The United States Olympic Committee’s (USOC) newly-formed (and self-described ‘independent’) SafeSport organization has begun looking into a case of an accused coach that USA Swimming reviewed and closed without punishment in 2010.
In a story first reported by Concussion Inc, Sarah Ehekircher, currently a USA Swimming member coach herself, shared details of a relationship between herself and her coach Scott MacFarland in the late 80s that she says began when she was a minor and under his tutelage. MacFarland still coaches in Texas under the name James Scott MacFarland. The case went through the USA Swimming National Board of Review process, and that review did not find cause to take disciplinary action against MacFarland.
The Concussion Inc report, linked above, has the full details of Ehekircher’s allegations of the abuse, and when asked she referred us to that report as “100% accurate” for information. The high-points of the story are that Ehekricher says she was kicked out of her house at 13 by her father and her stepmother, and was invited to live with MacFarland. She says that the relationship turned sexual when she was 17 and a junior in high school and he was 34 and still her coach during a trip to a meet in Irvine, California.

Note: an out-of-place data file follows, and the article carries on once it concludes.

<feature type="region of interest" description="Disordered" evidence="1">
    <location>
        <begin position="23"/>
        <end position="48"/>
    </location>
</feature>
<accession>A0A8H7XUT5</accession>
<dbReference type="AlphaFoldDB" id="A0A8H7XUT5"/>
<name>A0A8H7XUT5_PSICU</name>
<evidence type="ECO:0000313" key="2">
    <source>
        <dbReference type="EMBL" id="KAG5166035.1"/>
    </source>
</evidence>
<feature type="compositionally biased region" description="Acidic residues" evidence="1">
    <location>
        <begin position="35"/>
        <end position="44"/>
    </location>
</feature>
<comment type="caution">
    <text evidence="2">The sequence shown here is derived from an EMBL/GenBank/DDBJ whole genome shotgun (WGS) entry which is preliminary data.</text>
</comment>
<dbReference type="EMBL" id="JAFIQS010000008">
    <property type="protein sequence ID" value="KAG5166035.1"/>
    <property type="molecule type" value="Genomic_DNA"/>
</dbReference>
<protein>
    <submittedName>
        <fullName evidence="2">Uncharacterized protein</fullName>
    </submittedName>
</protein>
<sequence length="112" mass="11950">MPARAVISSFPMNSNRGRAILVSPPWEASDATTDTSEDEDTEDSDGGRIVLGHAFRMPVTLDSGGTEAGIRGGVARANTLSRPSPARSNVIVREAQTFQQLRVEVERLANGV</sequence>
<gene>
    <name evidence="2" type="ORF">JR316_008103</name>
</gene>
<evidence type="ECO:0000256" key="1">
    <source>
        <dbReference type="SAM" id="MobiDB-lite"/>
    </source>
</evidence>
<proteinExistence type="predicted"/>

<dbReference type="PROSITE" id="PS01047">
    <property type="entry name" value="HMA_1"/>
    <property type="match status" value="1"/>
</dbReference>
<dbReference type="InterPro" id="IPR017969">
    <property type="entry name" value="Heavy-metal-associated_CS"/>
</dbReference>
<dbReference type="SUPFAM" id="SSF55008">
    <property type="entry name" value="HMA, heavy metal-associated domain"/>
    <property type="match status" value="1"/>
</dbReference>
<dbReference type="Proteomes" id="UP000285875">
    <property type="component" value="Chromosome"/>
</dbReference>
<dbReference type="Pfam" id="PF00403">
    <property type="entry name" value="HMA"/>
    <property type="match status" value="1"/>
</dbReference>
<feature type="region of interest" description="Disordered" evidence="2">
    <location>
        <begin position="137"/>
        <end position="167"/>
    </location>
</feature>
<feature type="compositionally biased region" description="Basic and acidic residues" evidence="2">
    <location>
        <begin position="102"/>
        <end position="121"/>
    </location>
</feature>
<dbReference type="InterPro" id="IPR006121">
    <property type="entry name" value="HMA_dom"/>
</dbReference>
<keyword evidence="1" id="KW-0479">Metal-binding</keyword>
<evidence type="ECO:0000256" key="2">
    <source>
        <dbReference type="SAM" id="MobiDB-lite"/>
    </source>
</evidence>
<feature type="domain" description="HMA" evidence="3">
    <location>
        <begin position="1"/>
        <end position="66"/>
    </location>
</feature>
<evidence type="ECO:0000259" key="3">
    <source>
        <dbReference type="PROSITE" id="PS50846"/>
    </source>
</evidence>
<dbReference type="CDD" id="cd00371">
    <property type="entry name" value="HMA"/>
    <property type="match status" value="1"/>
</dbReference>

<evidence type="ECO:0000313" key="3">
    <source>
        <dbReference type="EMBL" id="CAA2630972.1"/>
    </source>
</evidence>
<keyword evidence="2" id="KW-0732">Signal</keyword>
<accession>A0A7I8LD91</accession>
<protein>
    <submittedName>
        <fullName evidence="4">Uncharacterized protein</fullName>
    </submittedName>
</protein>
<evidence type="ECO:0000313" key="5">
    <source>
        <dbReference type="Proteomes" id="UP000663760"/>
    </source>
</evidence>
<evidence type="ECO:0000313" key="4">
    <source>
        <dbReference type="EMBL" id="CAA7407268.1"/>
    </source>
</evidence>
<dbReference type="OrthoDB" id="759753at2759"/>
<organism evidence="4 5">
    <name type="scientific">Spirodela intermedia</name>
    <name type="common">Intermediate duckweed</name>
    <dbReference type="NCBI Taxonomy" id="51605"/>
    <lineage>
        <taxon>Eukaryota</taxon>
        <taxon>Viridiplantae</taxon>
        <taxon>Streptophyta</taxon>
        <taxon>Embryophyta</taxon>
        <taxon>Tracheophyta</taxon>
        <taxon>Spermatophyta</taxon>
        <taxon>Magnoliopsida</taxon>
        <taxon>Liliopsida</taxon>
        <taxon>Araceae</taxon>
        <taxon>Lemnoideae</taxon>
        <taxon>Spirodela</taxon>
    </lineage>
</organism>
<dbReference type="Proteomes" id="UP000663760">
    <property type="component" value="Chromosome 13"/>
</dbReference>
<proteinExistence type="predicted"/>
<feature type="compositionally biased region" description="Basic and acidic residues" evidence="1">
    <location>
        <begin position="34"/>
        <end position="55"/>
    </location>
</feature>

She said that the two went on to have sex on “hundreds of occasions” according to ConcussionInc’s reporting. At 18, she left to swim at the University of Arkansas, but left the program after having an abortion – the first of two she had that she attributes to her sexual intercourse with MacFarland.